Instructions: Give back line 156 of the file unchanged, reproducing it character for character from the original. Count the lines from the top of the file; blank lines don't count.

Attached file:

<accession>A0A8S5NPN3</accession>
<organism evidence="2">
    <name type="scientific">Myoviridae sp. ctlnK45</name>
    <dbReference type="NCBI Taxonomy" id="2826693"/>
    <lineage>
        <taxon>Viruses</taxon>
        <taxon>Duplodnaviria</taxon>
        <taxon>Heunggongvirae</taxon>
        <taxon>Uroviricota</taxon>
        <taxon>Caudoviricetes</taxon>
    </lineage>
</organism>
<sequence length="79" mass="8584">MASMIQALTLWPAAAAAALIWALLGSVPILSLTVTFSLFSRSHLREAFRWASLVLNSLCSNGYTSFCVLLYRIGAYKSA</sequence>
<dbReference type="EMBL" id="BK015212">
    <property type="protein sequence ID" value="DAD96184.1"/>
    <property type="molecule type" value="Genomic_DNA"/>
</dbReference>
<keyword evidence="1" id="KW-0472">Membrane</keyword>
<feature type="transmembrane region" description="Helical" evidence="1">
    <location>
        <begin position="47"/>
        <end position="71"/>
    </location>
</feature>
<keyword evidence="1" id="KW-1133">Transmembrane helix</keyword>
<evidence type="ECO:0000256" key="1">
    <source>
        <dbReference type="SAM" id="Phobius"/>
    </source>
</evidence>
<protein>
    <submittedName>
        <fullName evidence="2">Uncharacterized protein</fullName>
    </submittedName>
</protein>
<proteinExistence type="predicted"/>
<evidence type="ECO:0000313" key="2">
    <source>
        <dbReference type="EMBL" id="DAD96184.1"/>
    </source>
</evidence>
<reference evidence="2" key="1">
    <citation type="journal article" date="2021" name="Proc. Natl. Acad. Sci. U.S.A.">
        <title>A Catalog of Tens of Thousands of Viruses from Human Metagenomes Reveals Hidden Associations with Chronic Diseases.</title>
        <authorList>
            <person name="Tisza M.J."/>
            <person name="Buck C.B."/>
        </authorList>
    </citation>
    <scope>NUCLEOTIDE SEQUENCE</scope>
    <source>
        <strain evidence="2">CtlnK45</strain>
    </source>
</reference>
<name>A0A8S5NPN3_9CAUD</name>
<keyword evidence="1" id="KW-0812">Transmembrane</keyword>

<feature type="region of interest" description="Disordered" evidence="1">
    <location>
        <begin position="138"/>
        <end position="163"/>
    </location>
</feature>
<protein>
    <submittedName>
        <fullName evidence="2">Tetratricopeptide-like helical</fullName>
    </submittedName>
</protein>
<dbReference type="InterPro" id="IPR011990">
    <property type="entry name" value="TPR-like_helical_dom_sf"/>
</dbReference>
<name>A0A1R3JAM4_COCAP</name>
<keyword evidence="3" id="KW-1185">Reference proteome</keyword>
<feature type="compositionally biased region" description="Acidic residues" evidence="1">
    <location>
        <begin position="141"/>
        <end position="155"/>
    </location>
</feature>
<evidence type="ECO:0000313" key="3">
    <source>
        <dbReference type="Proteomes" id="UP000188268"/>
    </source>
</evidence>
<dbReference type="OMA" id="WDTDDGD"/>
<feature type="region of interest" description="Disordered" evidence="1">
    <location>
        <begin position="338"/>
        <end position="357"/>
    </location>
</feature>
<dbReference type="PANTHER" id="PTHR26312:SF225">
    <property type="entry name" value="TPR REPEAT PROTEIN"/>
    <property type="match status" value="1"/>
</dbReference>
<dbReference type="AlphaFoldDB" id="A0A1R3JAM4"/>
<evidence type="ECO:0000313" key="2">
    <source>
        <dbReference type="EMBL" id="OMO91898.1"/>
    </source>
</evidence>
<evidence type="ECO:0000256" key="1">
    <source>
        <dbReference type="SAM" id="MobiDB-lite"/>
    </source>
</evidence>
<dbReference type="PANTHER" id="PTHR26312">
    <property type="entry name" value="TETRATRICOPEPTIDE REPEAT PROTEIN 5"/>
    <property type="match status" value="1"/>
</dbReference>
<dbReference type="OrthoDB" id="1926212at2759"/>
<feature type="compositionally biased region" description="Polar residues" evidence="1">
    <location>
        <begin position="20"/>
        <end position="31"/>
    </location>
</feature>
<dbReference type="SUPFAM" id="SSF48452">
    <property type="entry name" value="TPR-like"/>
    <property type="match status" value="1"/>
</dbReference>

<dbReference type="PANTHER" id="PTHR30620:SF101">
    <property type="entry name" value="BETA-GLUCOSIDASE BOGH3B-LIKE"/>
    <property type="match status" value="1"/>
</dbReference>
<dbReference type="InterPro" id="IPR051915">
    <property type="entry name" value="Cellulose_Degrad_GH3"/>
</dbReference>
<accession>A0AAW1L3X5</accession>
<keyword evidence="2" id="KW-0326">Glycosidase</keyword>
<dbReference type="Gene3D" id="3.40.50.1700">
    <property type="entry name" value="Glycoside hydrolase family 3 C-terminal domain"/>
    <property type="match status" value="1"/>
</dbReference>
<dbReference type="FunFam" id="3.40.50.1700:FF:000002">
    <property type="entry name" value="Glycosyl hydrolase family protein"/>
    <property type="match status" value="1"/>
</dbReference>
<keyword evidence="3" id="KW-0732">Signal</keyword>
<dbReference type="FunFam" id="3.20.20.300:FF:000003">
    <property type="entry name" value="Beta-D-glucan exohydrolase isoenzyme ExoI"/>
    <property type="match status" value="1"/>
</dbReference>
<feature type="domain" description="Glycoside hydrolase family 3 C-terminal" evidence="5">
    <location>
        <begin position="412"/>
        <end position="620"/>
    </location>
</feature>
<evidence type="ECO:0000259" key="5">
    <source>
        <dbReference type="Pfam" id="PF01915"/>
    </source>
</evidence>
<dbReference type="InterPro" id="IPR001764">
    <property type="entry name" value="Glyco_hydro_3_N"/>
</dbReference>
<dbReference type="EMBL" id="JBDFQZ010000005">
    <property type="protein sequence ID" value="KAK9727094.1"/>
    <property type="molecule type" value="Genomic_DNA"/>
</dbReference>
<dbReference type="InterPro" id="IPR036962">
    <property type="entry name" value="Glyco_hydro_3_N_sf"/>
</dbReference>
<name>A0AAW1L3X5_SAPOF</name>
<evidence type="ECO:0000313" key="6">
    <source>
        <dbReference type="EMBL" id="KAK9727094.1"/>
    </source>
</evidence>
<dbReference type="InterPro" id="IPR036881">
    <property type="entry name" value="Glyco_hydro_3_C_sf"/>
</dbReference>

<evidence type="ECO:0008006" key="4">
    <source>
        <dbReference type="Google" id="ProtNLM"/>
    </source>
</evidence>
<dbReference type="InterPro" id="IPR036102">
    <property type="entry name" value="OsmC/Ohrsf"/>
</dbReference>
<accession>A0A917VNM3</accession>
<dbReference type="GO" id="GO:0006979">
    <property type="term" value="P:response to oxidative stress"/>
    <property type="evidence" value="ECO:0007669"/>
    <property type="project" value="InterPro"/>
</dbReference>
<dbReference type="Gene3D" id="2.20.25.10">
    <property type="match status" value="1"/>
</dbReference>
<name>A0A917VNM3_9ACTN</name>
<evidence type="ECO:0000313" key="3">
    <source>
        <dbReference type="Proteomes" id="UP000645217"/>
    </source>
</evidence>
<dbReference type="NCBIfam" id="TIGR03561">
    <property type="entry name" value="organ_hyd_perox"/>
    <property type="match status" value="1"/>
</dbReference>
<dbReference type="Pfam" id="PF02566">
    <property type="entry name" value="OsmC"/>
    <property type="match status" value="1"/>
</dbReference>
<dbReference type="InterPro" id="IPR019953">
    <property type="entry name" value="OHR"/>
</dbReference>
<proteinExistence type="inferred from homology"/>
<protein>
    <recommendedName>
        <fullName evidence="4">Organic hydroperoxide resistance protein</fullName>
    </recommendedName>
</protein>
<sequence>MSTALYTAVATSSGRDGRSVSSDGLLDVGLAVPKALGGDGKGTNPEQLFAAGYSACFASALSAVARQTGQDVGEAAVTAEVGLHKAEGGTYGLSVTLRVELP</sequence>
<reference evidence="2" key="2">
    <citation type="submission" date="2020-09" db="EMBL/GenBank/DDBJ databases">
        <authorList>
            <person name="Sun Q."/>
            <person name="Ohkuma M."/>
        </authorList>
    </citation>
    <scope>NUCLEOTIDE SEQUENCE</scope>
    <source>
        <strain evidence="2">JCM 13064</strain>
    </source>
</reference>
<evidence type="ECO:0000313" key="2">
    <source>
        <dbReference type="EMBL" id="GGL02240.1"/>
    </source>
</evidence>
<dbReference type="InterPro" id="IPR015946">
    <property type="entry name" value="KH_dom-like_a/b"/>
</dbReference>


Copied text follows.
</dbReference>